- You can continue to invest in the 529 account as is or you may have the opportunity to roll it over into a new 529 plan if you choose to do so. If you continue to contribute to the old 529 plan and are no longer a resident of that state, you may no longer receive the state tax benefit for your contributions. Worth considering rolling over into new state plan in which you reside (depending on fees & state tax benefit offered).
- Are your kids required to go to a specific college or attend a state university within the state 529 college savings plan you are contributing to?
- No. They may attend any eligible higher education institution they would like.
- Can I transfer the 529 account or change the beneficiary?
- Yes. If your named beneficiary on the 529 account chooses not to go to college or does not use all the funds, you are able to change the beneficiary to another individual within the family.
- Do I have to contribute and invest in my states 529 Plan?
- No. You may opt to open a 529 account in any state you wish (or go through Vanguard, or another institution that offers their own). When comparing 529 plans – look at the fees, the in state tax benefits & past performance.
- What happens if my child gets a full scholarship?
- (Please be mine!!) You are able to withdraw the same amount of funds as the scholarship from the 529 and use for non-educational expenses penalty free. You will only be responsible for paying the tax on the earnings from the withdrawal.
What are the Exceptions to the 10% Penalty for Non-Qualified Withdrawals?
If any of the below become relevant to the beneficiary of the 529, the 10% penalty may no longer apply. If the beneficiary….
- Becomes incapacitated
- Attends a U.S. Military Academy**
- Receives educational assistance through an employer provided program**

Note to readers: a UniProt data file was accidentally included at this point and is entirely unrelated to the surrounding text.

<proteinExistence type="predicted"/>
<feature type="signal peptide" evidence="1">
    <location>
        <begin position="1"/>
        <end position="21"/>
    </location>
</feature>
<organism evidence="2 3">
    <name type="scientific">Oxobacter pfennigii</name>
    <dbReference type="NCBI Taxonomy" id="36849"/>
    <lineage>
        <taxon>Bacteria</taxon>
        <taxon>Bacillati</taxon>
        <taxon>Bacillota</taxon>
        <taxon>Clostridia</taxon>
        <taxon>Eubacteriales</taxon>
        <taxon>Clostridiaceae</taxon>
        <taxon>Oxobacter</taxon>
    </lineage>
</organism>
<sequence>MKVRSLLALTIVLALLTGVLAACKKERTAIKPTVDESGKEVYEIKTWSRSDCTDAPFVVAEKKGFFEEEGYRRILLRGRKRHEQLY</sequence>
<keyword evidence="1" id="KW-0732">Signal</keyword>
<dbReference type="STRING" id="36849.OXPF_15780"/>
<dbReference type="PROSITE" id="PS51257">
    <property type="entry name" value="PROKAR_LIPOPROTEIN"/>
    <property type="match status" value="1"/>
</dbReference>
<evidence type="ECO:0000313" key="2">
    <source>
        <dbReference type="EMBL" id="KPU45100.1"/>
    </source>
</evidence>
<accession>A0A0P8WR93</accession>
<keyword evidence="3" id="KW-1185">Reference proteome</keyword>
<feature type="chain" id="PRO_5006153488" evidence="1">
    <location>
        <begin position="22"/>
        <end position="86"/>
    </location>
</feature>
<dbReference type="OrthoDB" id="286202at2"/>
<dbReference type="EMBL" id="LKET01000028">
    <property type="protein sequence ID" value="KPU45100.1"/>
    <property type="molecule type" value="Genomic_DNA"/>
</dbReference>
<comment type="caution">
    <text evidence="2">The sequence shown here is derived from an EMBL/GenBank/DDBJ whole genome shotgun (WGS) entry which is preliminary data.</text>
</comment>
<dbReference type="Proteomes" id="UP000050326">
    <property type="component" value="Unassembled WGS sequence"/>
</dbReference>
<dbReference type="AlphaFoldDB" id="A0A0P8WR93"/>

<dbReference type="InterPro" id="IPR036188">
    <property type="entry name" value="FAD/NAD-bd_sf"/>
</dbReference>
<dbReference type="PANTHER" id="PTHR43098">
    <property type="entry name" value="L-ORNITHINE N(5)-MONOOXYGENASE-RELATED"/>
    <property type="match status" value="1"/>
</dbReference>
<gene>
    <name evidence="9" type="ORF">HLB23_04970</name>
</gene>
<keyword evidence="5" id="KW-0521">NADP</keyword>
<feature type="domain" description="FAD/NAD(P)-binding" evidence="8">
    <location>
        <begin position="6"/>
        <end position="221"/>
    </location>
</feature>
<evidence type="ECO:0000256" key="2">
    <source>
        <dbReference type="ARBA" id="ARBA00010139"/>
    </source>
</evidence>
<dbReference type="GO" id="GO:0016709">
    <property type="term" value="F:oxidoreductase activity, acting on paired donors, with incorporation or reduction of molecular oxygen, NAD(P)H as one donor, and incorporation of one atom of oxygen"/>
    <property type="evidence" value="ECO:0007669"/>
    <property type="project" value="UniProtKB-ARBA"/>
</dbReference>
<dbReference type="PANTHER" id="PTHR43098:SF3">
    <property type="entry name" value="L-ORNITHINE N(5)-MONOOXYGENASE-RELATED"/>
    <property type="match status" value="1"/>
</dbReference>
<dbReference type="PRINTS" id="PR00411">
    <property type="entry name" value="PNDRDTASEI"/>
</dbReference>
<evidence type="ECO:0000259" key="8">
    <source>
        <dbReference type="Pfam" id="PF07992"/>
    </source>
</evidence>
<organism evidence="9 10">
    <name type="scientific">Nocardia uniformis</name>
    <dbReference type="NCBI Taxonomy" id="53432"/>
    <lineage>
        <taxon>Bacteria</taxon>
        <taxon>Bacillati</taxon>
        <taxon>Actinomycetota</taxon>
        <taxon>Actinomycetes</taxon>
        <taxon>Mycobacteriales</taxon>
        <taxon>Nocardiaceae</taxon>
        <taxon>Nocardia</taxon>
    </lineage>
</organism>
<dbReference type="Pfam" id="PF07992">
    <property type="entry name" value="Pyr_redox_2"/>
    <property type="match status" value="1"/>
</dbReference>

- Receives a tax free scholarship**
**You may withdraw funds from the 529 Plan in the amount of said military academy tuition, tax free scholarship or employer provided education assistance. Any withdrawal in excess of those amounts may be penalized.
A Few (not all) Examples of Qualified Education Expenses:
- College tuition & fees
- Vocational and trade school tuition and fees
- Room & board fees
- Off campus housing (up to the cost of room & board fees)
- On campus meal plans
- Books & supplies
- You are able to take tax-free withdrawals of up to $10,000 (per year, per beneficiary) for K-12 tuition expenses
- $10,000 student loan payoff (lifetime limit, not per year)
Two Outside Resources Worth Sharing:
Vanguard has it’s own 529 Plan offering as well and it’s biggest draw is the low fee structure. To compare the Vanguard 529 and your other state sponsored 529 plans, please click on this Vanguard link to see which offering makes the most sense for you.
Another great resource for commonly asked questions and state by state comparisons as it relates to the 529 college savings plan is the the Saving for College website.
Hope this is helpful information as you navigate saving for your kiddos education!
Tune in every Tuesday & Thursday for a new blog post!
Subscribe to my weekly emails for more insights and content around health and wealth!
Follow me on Instagram @finpoweredfemale for personal finance tips!